In brief - Business interruption cover creates a financial buffer following catastrophic events

Businesses which do not have business interruption insurance cover risk becoming unviable if they experience an unforeseen catastrophic event. Conversely, the very process of buying business interruption cover can lead a business to improve its risk management, thereby reducing the impact and likelihood of any catastrophic event.

Many businesses take great risks with their continued viability

Business interruption insurance cover has become a critical feature of the risk management strategy of many small to medium enterprises. However, many businesses continue to underestimate the importance of having this cover and, in so doing, take great risks with the continued viability of their business.

Professional development courses for insurance brokers almost invariably warn brokers that most businesses cannot continue for more than three months after the occurrence of an uninsured catastrophic event which interrupts the operation of that enterprise.

As the example below demonstrates, small businesses which do not hold any business interruption cover can suffer severe and long-term damage as a result of an unforeseeable and uninsured catastrophic event.

Medical practice building destroyed by catastrophic event

Mr and Mrs X conducted a medical practice in an exclusive inner-city suburb through a corporation. The practice was located in a building which housed a number of professional suites. The building was completely destroyed by a catastrophic event. The corporation did not have business interruption cover.

Landlord refuses to reinstate premises to previous condition

Shortly after the event, there was a dispute between the corporation and the landlord of the premises, who refused to reinstate the premises to their previous condition.

The alterations to the floorplan drafted by the landlord effectively meant that certain important medical equipment could not be housed at the premises upon their reinstatement. The corporation's only option was to pursue a protracted court/tribunal dispute over the landlord's obligations under the lease, which likely would have taken several months to resolve.

Medical practice forced to find new premises and pay for fitout

As a result, Mr and Mrs X were forced to source new premises at a time when the property market was booming, and then to fit out those premises at their own cost.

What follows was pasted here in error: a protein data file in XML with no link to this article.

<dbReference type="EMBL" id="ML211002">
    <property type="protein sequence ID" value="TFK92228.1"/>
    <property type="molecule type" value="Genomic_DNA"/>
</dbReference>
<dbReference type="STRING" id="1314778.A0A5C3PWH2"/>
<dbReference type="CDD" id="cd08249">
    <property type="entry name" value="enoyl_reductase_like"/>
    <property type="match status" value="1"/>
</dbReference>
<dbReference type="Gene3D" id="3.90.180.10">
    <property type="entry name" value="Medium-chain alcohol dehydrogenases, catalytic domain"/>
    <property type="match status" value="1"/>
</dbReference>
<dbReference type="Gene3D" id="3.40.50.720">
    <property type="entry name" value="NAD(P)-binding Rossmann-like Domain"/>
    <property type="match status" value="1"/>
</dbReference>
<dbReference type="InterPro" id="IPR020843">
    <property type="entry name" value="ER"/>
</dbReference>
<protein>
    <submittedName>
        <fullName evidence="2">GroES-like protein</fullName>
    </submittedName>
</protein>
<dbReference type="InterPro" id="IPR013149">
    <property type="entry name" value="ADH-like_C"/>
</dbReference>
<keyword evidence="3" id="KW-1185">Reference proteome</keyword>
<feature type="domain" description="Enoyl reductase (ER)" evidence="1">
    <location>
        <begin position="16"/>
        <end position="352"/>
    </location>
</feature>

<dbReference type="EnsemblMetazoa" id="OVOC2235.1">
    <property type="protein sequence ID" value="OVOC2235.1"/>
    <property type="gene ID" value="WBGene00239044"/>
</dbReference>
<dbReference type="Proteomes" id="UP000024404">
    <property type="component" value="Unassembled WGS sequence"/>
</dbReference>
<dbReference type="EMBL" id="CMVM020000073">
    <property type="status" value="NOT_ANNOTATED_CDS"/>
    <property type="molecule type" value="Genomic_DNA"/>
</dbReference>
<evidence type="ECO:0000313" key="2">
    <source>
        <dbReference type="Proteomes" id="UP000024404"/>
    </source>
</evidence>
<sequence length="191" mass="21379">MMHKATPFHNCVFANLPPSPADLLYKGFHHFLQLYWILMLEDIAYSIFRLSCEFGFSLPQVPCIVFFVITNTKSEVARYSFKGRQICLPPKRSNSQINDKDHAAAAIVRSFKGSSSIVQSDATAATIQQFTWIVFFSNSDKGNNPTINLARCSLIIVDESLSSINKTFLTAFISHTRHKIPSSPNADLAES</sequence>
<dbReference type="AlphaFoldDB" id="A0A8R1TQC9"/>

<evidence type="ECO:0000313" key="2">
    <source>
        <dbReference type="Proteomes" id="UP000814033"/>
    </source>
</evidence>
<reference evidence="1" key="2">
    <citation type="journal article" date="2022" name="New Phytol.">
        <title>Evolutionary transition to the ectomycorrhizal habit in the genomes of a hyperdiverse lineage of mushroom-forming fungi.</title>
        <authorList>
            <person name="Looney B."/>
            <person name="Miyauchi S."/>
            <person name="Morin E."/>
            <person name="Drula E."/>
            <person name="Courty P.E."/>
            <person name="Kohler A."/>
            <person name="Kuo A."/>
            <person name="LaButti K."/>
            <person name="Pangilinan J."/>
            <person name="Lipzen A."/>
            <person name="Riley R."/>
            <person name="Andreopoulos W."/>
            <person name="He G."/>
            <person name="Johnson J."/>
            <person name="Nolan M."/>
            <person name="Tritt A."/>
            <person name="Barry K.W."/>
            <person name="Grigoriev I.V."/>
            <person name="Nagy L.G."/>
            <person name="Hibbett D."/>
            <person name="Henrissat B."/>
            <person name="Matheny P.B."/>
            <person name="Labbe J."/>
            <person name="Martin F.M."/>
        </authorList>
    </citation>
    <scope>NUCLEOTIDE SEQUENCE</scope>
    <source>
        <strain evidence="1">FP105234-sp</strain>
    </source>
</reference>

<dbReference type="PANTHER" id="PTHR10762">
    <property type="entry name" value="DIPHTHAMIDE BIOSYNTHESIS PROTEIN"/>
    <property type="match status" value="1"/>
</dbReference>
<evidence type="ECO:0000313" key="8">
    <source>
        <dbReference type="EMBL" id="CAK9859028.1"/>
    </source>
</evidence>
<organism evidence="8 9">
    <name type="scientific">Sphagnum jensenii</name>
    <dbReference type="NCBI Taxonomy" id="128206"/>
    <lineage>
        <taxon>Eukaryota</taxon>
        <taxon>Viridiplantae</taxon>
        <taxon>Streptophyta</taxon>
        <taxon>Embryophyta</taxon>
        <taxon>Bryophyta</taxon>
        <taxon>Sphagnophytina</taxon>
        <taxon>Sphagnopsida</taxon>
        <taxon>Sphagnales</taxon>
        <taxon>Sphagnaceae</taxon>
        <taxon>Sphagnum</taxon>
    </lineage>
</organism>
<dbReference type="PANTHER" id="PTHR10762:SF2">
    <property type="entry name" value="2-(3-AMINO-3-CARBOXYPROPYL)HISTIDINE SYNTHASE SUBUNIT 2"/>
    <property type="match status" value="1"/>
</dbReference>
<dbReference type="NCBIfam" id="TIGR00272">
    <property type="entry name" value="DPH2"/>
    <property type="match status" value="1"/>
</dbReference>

Even worse, they could not find suitable and affordable alternative premises within a 10 kilometre radius of their practice's former premises. Consequently, several patients of the practice transferred their medical care to competing practices.

No off-site electronic back-ups of patient records

Even worse, the corporation did not have any disaster recovery or risk mitigation strategy. At the time the practice's premises were destroyed, Mr and Mrs X (who were not technologically savvy) had not made off-site electronic back-ups of their patients' records. As a result, embarrassingly, the corporation had to call many of its patients and ask them to attend the premises so that their patient history could be reconstructed. Several patients were so appalled that their records had not been adequately protected that they transferred their care to other medical practitioners.

Adverse effect on financial position of business

In the result, the corporation lost approximately 50% of its patient base. Due to the substantial overheads in continuing the business after the catastrophe, the corporation operated at approximately 30% of its pre-catastrophe profit for three years and at the time of this article is still only trading at between 60 and 65% of its pre-catastrophe profit.

Improvement in risk management a possible side effect of purchasing business interruption cover

Creating a buffer against the financial effects of the catastrophic event on Mr and Mrs X's business through the use of business interruption cover could have eased the financial pressure on the business and reduced the substantial overheads they had to contend with. In this instance, business interruption coverage would typically have restored the loss of gross profit, a key component of a sustainable business, and left Mr and Mrs X with a more manageable and continuous operating environment.

As an added benefit, risk management and disaster recovery advice are often provided by insurers and brokers free of charge to mitigate the cost of the insured experiencing a catastrophic event. This is because the insured and the insurer have an aligned interest in minimising the financial burden of a catastrophic event - or preventing it altogether if at all possible.

This is commentary published by Colin Biggers & Paisley for general information purposes only. This should not be relied on as specific advice. You should seek your own legal and other advice for any question, or for any specific situation or proposal, before making any final decision. The content also is subject to change. A person listed may not be admitted as a lawyer in all States and Territories. © Colin Biggers & Paisley, Australia 2024.

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